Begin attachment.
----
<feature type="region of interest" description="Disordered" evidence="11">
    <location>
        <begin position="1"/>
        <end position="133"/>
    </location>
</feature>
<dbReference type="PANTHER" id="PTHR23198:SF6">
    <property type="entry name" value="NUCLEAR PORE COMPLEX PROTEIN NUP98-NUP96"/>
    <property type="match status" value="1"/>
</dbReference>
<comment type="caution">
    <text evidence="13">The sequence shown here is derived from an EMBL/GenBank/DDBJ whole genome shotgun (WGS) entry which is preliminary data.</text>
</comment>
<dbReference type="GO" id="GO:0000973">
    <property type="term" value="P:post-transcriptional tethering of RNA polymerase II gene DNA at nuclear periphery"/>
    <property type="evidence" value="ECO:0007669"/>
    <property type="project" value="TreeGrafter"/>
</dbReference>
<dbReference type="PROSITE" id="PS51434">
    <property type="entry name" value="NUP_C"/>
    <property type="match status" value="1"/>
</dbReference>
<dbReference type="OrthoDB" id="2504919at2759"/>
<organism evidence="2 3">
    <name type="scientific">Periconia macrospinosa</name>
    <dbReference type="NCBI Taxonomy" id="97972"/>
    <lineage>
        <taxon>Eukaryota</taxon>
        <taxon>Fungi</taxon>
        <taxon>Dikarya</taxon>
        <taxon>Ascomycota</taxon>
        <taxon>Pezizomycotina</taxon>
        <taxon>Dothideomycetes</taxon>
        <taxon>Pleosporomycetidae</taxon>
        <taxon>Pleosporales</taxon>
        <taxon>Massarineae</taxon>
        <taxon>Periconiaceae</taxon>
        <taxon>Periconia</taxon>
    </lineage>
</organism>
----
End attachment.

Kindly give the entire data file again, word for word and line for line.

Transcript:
<feature type="region of interest" description="Disordered" evidence="11">
    <location>
        <begin position="1"/>
        <end position="133"/>
    </location>
</feature>
<dbReference type="PANTHER" id="PTHR23198:SF6">
    <property type="entry name" value="NUCLEAR PORE COMPLEX PROTEIN NUP98-NUP96"/>
    <property type="match status" value="1"/>
</dbReference>
<comment type="caution">
    <text evidence="13">The sequence shown here is derived from an EMBL/GenBank/DDBJ whole genome shotgun (WGS) entry which is preliminary data.</text>
</comment>
<dbReference type="GO" id="GO:0000973">
    <property type="term" value="P:post-transcriptional tethering of RNA polymerase II gene DNA at nuclear periphery"/>
    <property type="evidence" value="ECO:0007669"/>
    <property type="project" value="TreeGrafter"/>
</dbReference>
<dbReference type="PROSITE" id="PS51434">
    <property type="entry name" value="NUP_C"/>
    <property type="match status" value="1"/>
</dbReference>
<dbReference type="OrthoDB" id="2504919at2759"/>
<organism evidence="2 3">
    <name type="scientific">Periconia macrospinosa</name>
    <dbReference type="NCBI Taxonomy" id="97972"/>
    <lineage>
        <taxon>Eukaryota</taxon>
        <taxon>Fungi</taxon>
        <taxon>Dikarya</taxon>
        <taxon>Ascomycota</taxon>
        <taxon>Pezizomycotina</taxon>
        <taxon>Dothideomycetes</taxon>
        <taxon>Pleosporomycetidae</taxon>
        <taxon>Pleosporales</taxon>
        <taxon>Massarineae</taxon>
        <taxon>Periconiaceae</taxon>
        <taxon>Periconia</taxon>
    </lineage>
</organism>